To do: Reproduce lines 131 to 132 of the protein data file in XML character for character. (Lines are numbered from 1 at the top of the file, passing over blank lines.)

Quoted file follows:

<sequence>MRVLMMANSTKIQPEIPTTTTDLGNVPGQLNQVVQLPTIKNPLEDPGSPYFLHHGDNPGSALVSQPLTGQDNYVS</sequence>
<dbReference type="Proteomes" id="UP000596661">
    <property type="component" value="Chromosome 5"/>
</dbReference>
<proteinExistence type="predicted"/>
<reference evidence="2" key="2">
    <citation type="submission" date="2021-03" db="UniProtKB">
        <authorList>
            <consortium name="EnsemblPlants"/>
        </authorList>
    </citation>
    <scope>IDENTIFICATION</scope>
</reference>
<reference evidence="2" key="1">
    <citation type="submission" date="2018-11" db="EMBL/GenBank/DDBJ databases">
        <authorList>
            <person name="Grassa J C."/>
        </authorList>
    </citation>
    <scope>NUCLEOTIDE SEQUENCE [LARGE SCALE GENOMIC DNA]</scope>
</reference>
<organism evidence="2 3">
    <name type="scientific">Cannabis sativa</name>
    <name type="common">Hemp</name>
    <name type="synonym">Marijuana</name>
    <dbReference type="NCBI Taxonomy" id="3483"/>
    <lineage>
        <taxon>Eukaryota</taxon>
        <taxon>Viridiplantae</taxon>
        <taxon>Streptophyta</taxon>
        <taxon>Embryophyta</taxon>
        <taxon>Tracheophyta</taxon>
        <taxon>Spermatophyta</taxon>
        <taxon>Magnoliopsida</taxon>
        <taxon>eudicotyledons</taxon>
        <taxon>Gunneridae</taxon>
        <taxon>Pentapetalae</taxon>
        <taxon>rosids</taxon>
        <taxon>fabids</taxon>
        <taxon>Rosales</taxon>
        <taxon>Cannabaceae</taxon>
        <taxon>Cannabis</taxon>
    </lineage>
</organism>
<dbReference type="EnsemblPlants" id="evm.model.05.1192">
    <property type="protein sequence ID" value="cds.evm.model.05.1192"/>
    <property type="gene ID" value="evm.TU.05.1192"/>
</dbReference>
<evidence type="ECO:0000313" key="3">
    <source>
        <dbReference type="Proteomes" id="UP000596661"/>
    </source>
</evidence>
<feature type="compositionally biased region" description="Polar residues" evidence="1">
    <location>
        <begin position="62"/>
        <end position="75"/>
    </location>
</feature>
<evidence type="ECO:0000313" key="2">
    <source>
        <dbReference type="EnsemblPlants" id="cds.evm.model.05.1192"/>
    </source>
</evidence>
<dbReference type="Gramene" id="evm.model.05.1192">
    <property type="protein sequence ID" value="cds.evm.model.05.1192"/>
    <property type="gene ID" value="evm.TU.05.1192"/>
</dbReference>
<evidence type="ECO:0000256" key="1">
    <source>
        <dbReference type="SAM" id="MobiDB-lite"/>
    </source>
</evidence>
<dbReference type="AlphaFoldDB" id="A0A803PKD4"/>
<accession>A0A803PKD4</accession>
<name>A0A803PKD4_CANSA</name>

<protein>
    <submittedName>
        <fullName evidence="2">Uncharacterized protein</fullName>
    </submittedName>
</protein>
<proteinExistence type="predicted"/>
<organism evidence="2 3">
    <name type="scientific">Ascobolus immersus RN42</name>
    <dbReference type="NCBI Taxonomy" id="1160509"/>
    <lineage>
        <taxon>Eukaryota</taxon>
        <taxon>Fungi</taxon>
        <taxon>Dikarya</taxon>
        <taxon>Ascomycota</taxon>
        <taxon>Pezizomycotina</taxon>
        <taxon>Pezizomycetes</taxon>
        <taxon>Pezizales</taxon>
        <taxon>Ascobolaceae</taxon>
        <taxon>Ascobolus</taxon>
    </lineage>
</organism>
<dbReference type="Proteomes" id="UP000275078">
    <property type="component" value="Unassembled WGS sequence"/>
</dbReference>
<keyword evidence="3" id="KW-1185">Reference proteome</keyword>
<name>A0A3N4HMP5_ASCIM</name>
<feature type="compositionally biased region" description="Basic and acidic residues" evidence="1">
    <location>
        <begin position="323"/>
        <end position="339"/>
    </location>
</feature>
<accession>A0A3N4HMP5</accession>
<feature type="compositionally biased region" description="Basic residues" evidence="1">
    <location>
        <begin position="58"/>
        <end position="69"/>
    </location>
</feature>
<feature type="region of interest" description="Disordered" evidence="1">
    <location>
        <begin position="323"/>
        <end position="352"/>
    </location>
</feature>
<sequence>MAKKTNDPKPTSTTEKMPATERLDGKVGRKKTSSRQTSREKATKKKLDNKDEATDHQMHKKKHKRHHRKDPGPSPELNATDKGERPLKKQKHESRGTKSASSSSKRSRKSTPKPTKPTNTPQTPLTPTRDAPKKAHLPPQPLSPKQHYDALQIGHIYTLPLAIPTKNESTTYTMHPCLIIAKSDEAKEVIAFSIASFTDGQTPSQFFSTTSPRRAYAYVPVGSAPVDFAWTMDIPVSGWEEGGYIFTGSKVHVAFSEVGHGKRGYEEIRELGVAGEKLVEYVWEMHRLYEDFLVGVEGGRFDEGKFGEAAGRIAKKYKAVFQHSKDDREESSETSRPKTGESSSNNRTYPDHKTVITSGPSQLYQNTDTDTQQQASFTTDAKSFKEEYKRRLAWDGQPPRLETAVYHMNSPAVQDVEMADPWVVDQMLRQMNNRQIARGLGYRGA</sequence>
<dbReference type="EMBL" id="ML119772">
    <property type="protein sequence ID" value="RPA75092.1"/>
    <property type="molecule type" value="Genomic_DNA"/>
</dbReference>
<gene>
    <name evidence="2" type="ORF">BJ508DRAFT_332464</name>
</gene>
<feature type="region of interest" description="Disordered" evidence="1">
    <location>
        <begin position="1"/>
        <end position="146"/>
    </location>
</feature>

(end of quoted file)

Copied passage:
    <location>
        <begin position="1"/>